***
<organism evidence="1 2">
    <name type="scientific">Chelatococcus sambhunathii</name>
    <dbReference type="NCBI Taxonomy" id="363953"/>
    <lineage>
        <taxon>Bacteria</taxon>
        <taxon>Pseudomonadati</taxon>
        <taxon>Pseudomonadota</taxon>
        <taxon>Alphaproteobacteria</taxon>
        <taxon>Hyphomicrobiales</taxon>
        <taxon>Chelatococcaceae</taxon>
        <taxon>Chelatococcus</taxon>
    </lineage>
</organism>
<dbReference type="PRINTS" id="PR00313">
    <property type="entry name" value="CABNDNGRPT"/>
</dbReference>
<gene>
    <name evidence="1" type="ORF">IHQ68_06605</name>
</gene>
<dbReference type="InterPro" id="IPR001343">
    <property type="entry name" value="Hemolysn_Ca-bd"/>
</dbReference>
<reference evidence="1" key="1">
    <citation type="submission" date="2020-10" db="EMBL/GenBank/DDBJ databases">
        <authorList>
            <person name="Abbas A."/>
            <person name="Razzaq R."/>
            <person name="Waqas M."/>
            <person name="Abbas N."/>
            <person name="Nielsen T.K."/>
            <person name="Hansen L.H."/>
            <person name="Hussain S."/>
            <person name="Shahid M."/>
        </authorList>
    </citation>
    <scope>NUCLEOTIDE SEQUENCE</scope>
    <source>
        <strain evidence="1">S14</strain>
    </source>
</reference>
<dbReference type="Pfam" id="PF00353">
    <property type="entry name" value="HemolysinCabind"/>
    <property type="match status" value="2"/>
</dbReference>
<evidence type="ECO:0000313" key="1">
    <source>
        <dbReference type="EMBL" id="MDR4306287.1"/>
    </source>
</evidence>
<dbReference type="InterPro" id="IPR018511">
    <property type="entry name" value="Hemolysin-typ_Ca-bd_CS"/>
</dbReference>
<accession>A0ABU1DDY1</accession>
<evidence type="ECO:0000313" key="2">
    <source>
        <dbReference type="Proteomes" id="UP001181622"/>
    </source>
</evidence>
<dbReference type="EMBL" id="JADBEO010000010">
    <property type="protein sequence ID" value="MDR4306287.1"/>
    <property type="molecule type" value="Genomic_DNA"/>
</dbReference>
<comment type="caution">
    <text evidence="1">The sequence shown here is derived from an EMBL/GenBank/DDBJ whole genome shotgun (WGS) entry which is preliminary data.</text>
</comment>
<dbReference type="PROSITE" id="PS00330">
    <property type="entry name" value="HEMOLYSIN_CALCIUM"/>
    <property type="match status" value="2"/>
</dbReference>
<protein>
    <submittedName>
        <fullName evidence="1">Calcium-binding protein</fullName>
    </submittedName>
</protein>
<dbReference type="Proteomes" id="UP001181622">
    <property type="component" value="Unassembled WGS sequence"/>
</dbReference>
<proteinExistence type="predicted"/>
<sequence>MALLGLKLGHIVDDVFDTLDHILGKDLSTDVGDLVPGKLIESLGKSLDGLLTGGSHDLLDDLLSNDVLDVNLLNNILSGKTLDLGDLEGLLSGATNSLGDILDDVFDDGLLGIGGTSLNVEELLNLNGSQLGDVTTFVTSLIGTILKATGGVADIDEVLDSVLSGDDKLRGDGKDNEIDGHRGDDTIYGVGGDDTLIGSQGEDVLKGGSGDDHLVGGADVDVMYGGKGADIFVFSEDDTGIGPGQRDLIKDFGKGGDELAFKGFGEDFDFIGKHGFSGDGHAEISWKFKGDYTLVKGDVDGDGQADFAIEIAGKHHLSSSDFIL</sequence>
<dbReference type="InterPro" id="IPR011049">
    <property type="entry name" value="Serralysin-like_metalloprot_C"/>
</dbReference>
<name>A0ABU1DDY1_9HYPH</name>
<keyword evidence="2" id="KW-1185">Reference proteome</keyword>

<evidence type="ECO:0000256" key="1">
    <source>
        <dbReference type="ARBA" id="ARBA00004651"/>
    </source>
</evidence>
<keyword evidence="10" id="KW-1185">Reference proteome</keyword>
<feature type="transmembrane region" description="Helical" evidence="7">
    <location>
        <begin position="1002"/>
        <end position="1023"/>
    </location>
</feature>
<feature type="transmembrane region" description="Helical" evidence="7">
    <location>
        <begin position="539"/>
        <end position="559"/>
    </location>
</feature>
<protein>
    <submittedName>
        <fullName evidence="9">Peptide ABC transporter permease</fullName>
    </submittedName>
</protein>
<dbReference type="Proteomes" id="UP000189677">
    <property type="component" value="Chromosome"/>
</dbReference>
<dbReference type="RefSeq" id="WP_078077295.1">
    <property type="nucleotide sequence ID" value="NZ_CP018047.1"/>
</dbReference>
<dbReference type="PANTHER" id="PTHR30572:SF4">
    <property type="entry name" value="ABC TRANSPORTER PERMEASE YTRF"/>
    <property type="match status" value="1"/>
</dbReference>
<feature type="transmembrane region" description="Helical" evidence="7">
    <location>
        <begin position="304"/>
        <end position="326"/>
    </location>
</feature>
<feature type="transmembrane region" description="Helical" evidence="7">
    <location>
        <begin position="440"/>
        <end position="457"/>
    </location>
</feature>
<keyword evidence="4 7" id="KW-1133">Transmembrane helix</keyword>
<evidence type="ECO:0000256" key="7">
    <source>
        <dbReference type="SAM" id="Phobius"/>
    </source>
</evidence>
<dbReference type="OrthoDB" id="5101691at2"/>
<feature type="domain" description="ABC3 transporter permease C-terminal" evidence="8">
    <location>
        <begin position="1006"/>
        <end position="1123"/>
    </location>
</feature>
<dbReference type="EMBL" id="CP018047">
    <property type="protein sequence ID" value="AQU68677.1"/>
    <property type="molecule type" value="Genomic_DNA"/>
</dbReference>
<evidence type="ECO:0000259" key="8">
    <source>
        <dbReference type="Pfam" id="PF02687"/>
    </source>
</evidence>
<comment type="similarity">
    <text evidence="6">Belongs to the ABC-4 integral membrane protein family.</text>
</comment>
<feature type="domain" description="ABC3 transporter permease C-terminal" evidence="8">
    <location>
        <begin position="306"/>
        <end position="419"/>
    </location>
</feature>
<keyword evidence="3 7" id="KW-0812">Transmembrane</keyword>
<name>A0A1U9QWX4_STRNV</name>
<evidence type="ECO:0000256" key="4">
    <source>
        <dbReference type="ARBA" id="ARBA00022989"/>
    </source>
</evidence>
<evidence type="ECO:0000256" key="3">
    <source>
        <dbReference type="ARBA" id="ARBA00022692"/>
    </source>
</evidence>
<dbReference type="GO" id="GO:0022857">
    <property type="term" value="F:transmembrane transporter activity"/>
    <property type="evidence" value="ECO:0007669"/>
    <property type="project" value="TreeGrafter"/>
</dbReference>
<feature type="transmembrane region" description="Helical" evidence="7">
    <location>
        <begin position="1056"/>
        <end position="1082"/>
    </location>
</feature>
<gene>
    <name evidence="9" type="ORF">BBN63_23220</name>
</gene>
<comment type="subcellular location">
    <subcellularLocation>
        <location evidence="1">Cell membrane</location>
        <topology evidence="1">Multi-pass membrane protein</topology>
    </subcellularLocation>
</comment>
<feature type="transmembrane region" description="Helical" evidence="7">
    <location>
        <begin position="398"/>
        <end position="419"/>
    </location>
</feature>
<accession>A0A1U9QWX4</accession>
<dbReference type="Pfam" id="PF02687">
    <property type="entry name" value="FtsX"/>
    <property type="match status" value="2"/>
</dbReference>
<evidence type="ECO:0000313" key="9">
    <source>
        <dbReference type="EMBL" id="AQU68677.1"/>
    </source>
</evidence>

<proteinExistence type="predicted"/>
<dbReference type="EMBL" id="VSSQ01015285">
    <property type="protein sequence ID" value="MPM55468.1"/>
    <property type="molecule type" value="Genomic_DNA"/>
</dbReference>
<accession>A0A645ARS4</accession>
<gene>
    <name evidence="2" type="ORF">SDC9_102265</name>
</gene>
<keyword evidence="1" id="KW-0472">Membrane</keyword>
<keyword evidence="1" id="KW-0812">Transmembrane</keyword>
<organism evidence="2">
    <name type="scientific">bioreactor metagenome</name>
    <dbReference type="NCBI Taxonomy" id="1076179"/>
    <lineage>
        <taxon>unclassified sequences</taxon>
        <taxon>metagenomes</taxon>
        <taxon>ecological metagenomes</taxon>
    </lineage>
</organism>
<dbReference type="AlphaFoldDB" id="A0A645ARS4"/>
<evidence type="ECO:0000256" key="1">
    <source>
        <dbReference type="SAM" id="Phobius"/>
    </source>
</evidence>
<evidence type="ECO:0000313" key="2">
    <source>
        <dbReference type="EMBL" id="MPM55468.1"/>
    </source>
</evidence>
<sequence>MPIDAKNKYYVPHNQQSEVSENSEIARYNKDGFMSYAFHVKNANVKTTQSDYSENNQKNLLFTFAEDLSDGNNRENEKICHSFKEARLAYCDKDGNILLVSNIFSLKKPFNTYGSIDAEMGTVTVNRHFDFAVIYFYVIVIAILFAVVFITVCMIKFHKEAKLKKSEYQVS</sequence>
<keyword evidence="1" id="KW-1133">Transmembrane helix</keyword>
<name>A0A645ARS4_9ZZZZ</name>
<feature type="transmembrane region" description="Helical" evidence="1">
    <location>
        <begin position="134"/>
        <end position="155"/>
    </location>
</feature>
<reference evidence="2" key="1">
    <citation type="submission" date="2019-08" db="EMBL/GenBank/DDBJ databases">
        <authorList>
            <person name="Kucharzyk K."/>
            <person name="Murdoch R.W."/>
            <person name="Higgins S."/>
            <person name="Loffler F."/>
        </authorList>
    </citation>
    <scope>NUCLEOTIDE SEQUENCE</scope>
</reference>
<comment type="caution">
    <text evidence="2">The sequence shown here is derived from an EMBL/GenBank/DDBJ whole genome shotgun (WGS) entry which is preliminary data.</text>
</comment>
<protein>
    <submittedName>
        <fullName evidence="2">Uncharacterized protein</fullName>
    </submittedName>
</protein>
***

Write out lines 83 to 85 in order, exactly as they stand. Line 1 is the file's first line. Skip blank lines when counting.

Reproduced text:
<name>A0ABU1DDY1_9HYPH</name>
<keyword evidence="2" id="KW-1185">Reference proteome</keyword>

<evidence type="ECO:0000256" key="1">